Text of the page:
A little after lunch yesterday one of my colleagues came up to me at my desk and asked if he could have a word with me. When I assented he indicated he wanted to speak privately, pointing to an unoccupied meeting room. I was mystified, but followed.
This is one of the guys I sat down with a few weeks ago and shared my story with. Like everyone his reaction was positive, and he was fascinated. Now he wanted to speak to me.
We sat down and the first question he asked was if I’d noticed any change him lately. I muttered that he seemed pretty stressed, but that had been seemingly building for a while. He nodded his head, then launched into his story.
It’s a very unlikely, shocking tale of how Friday he unexpectedly received a call saying his sister had suffered a cardiac arrest and was unlikely to survive. He rushed to be by her side, but she soon passed away. This was a huge shock to the whole family, including her two young children – but more shocks were to come.
That night the husband of the deceased woman received a call from the police. They expressed their commiserations at the death of his wife, but had questions they needed answers to. He was distraught, he said, can we talk another time? They would not relent though, and at 12.30 that night there was a knock on the door and half a dozen detectives marched in. They took the husband with them and held for questioning for 24 hours.
The family looked on, bewildered and not knowing what to think. My friend seemed in a state of shock, withdrawn and tenuous, his eyes blinking with the strain.
I didn’t know what to say to him. His sister had just died and it appeared her husband was a suspect for a potential murder. It’s hard to take in, and take it in he couldn’t.
He explained he was trying to be strong for the kids, but I warned him that he had to look after himself as well. He had come to me because I had shared with him, and so I shared with him again some of the hard won lessons of my experiences. You’re stronger than you think, I told him, but be careful that you’re not too strong for your own good. Let it out I said. Grieve. Don’t be ashamed or embarrassed.
I was surprised he was even at work in the circumstances, but then I know for some people the illusion of normality is what they need, and to be actively doing something. He had told only one other person and I suggested he should share it with his team leader – a lovely, compassionate man.
About an hour later my phone rang. I’d sent an email to the head of finance, knowing he was on leave. Evidently he was checking his emails and decided to call me.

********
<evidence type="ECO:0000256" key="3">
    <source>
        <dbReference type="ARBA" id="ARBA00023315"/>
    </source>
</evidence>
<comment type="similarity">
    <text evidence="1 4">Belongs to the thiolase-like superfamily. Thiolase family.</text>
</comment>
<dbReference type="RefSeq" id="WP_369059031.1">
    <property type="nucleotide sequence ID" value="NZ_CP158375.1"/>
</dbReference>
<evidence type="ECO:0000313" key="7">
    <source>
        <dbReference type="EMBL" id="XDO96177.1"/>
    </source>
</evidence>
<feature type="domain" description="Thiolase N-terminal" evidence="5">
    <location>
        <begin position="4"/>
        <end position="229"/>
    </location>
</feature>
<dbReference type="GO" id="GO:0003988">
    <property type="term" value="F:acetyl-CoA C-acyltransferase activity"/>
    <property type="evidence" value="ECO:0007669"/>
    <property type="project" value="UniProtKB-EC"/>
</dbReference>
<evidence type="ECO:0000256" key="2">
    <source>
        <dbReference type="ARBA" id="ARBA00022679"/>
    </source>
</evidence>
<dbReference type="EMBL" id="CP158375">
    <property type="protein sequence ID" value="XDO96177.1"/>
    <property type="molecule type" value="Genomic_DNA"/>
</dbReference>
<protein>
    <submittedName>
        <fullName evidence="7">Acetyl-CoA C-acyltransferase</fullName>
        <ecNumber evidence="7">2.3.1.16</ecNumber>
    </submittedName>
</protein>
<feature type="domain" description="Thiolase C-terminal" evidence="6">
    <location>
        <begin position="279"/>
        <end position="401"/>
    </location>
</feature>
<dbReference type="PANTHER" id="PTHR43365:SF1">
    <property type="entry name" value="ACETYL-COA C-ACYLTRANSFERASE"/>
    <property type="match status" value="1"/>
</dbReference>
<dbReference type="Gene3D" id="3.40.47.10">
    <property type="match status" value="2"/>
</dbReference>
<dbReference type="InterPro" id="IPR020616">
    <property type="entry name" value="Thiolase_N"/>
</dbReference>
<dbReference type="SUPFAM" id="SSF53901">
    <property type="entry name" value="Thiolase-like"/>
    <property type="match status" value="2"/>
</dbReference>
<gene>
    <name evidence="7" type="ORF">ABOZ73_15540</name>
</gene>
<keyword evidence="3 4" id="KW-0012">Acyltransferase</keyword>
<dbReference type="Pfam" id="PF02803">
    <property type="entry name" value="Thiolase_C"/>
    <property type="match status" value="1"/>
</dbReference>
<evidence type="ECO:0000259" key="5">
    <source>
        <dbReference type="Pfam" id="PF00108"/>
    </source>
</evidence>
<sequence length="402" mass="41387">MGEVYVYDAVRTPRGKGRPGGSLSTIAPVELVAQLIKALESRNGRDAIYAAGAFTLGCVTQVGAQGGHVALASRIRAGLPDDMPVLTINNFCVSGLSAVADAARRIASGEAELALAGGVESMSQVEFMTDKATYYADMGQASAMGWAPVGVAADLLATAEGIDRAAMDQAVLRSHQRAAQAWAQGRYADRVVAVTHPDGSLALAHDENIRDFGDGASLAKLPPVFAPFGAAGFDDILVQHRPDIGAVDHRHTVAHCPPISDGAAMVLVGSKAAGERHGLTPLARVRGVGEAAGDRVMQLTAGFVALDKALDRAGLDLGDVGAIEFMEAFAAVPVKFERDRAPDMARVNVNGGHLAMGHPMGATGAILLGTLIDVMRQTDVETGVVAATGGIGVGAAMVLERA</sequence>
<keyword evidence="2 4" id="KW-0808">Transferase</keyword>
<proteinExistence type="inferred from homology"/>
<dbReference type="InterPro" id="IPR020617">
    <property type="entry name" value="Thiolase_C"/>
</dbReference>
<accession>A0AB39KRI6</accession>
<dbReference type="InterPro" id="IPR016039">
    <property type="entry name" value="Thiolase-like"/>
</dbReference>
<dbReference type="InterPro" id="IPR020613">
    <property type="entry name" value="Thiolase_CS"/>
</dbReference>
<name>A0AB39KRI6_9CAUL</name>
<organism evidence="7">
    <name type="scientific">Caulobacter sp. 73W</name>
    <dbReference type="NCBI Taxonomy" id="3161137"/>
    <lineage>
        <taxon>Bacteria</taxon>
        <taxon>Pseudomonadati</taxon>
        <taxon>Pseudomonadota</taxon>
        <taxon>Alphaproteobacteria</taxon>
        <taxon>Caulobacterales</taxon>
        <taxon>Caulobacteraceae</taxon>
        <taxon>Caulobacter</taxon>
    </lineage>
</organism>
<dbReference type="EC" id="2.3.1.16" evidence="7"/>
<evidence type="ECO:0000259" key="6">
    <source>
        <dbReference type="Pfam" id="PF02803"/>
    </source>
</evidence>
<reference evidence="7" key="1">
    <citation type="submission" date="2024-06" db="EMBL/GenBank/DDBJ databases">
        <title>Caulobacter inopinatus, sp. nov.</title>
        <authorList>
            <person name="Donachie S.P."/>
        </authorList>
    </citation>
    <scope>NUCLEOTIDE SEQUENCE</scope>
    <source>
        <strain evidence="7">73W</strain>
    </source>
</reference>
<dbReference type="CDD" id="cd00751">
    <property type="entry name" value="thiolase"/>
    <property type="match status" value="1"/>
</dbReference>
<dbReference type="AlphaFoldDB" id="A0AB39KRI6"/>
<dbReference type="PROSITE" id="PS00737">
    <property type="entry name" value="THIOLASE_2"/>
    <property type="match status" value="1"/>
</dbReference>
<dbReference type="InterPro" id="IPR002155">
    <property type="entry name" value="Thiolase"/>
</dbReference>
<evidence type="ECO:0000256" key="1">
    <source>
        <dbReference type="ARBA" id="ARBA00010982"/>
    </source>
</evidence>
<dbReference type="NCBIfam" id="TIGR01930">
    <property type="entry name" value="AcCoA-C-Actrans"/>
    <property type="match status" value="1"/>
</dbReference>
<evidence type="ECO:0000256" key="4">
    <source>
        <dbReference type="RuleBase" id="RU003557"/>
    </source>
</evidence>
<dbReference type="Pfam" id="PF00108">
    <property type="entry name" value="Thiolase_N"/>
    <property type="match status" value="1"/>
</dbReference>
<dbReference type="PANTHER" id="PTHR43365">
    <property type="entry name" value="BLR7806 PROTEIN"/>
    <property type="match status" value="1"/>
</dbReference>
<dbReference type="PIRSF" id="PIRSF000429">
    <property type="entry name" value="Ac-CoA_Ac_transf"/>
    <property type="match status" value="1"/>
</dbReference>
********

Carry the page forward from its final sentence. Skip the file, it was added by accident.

We’re fellow travellers. Our connection is that he’s championing a technology which I’m hoping to ride the coat-tails of. We’re both frustrated with how business is done in this place, and we both like and respect the other. Still, I was surprised.
The first thing he told me was that he was on post-operative leave. With little prompting he explained he had been diagnosed with prostate cancer in early December, and had his prostate removed the week before last. Clearly his condition had been deemed serious but, he explained, it would be another year before he knew if he was in the clear. His mood was philosophical, but with a melancholy edge. You hear these stories, he said, about other men. He paused. This time I’m that man, he said.
Though we discussed the subject of my email it seemed pale in comparison to the real world situation he was facing. Just as everything diminished in importance at hearing the story of my friend’s sister. It was one of those days.
I had a sense of wonder last night. I felt extra sensitive, and as if I had tapped into a reality I’d only known in passing before. Donna rang, and as I told her the story she said it was all because I had opened myself up. It was good, she said. The world recognises those who open themselves to it, and from here on in I had to be ready for it. I nodded my head.
I’ve always been sensitive. I’ve always read people well and sensed their state of mind. I’ve always wished the best for most people, and had my heart warmed at their hopes and happiness. Most of it has been from a closed position though. Now I’ve opened up, and it’s as if I can feel it on my raw flesh.